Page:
People from northern climates have a culture of nudity that is more common from living in extreme cold and darkness for much of the year. There is probably some anthropolgical explanation about checking for tribe health, mate selection, etc.. The idea is there are no secrets in the tribe, clothes create secrets which in a tribe is devisive and unlike their southern brethen have few opportunities to display their bodys outside of 6 inches of heavy wool. The idea of pictures showing up on the net Im guessing would not bother these people its part of the reason for doing it to reveal that which is hidden creates harmony amoung the group. Only in modern times do we see it as the opposite as creating disharmony because we are no longer tribal and not everything is shared out in the open.

Theres a book somewhere on this subject that says tribal communities in Europe started to come undone with the advent of the printing press which allowed secret knowledge amoung tribal members for the first time, before which everyone knew everything about everyone through word of mouth (gossip).
posted by stbalbach at 9:55 PM on November 9, 2002


Or friendly reminder of how ugly uncircumsized penises are!

(this thread is just not getting enough flames)
posted by delmoi at 12:32 AM on November 10, 2002


PUT YOUR FREAKING CLOTHES BACK ON.
posted by xmutex at 12:36 AM on November 10, 2002


It's pretty obvious that there's more here than meets the eye; first of all, almost all the videos are of children and adolescents, second, the videos are unjustifiably expensive (fifty dollars to see a family watching TV?), and third, the people are all "European". The fact that many of them are Russian doesn't make it look any better. Pedophilia is a pretty sick thing--nauseating, actually--but there is a HUGE market for this sort of thing. Seeing a naked child is as exciting for a pedophile as seeing a naked woman is for a normal, heterosexual male.

It is worth noting, however, this sentence in the disclaimer: "All publications, books, and videos sold by Enature.net (Body-n-Mind) have been reviewed by 3 independent attorneys and no item contains any visual depiction of "lascivious exhibition(s) of the genitals or pubic area," clothed or unclothed.".

Even if it is legit (which I seriously doubt), I still think it's worth discussing...might draw some attention to the ethics of the whole thing.
posted by Zulujines at 12:43 AM on November 10, 2002


I know I'm here late in the game, but I'll throw in my 01c anyway...

A while ago one of the American states declared that nudity wasn't public indecency unless you could see her genitals (breasts were not counted for this).

For this reason I'd be edgy about showing immature weeners, but not immature boobies (god I sound like fark).

In the end, this is legal. Sho is wearing pointed heel shoes. If some pervert is going to get off on a 12 year old gilr wearing high heels... (there's a link in there... it's strained, but you can see where I'm coming from. It's 9.30 Sunday morning for fucks sakes...)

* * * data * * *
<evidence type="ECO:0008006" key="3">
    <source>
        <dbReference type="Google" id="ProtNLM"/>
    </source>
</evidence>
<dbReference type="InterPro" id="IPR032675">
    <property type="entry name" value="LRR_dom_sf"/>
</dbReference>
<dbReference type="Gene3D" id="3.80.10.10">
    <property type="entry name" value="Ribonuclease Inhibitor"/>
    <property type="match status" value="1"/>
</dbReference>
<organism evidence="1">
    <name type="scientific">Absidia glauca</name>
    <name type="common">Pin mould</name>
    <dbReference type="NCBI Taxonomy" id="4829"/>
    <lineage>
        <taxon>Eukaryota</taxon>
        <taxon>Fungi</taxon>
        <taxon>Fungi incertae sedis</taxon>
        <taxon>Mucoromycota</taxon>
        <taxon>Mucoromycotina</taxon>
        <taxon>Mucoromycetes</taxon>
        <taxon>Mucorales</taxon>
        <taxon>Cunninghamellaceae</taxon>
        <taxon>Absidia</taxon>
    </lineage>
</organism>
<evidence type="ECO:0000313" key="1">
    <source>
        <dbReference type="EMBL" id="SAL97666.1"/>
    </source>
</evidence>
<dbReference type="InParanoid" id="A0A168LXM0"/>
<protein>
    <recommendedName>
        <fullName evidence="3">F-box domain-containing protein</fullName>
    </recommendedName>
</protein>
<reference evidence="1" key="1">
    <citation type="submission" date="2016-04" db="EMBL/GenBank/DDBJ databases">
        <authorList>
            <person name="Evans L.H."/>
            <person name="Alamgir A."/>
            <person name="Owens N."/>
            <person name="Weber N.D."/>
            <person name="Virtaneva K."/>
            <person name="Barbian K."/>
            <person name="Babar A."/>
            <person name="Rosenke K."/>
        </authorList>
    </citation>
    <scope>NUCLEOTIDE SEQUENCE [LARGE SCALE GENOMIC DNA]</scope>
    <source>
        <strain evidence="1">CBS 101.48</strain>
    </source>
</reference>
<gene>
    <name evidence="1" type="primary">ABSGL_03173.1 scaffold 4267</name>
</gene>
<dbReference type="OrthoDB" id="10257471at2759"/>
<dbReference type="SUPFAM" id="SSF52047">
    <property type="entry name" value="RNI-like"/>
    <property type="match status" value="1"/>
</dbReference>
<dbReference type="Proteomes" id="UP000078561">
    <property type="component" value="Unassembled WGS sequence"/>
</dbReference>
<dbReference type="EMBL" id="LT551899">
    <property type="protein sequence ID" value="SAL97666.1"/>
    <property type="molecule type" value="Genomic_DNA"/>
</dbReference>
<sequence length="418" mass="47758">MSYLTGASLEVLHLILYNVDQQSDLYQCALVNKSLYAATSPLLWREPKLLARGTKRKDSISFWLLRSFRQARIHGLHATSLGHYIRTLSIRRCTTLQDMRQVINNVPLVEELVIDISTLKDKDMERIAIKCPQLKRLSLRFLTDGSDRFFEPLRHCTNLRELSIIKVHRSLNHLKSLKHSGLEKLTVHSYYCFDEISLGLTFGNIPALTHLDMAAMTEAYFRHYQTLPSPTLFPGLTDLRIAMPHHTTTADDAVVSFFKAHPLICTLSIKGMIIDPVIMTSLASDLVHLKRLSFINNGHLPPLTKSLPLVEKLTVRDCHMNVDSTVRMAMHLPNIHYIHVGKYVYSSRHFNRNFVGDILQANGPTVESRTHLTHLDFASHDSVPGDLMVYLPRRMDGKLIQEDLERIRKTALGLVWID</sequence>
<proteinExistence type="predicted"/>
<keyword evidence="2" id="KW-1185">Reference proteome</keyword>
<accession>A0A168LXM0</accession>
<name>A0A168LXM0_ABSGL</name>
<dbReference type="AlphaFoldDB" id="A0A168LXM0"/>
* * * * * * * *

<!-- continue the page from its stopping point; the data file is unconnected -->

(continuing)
posted by twine42 at 1:23 AM on November 10, 2002


Summing up: The material itself is fine, the way it is presented is creepy. Full family participation sets off all kinds of alarm bells for me.
posted by hippugeek at 1:51 AM on November 10, 2002


five fresh fish: It'd be nice if some MeFi'r were a naturist/group nudist, and tell us whether those "in the lifestyle" tend to purchase videos of other nude families.

Your wish is granted (I love when I can do that!).

I've been a "card carrying" nudist/naturist (there's eternal, tedious argument over the terminology) for almost 20 years (I belong to both major American n/N organizations). Also, through a strange combination of luck and coincidence, I also did both undergraduate and graduate work that directly related to children and nakedness/nudity, and then later went on to become a law enforcement officer. You could say this topic was made for me . . .

So, for fff's question, yes, some people "in the lifestyle" do buy such videos, and some don't. Those who do tend to be either new to it, and want to see "what other people do," or are the type who would buy videos of whatever hobby/interest they had (someone mentioned screaming, face-painted football fans, I believe). Buying videos like these doesn't "make" one a nudist, nor does it "prove" they're not a nudist. In fact, I have purchased a video from this company -- one of the Russian "family at home" videos -- because I wanted to brush up on my conversational Russian, and because I was simply interested in how nudists from another culture went about their day. I can assure you that this particular video is about as sexually-stimulating as the average home movie, except that the family happens to be unclothed. I can't speak to other selections, though.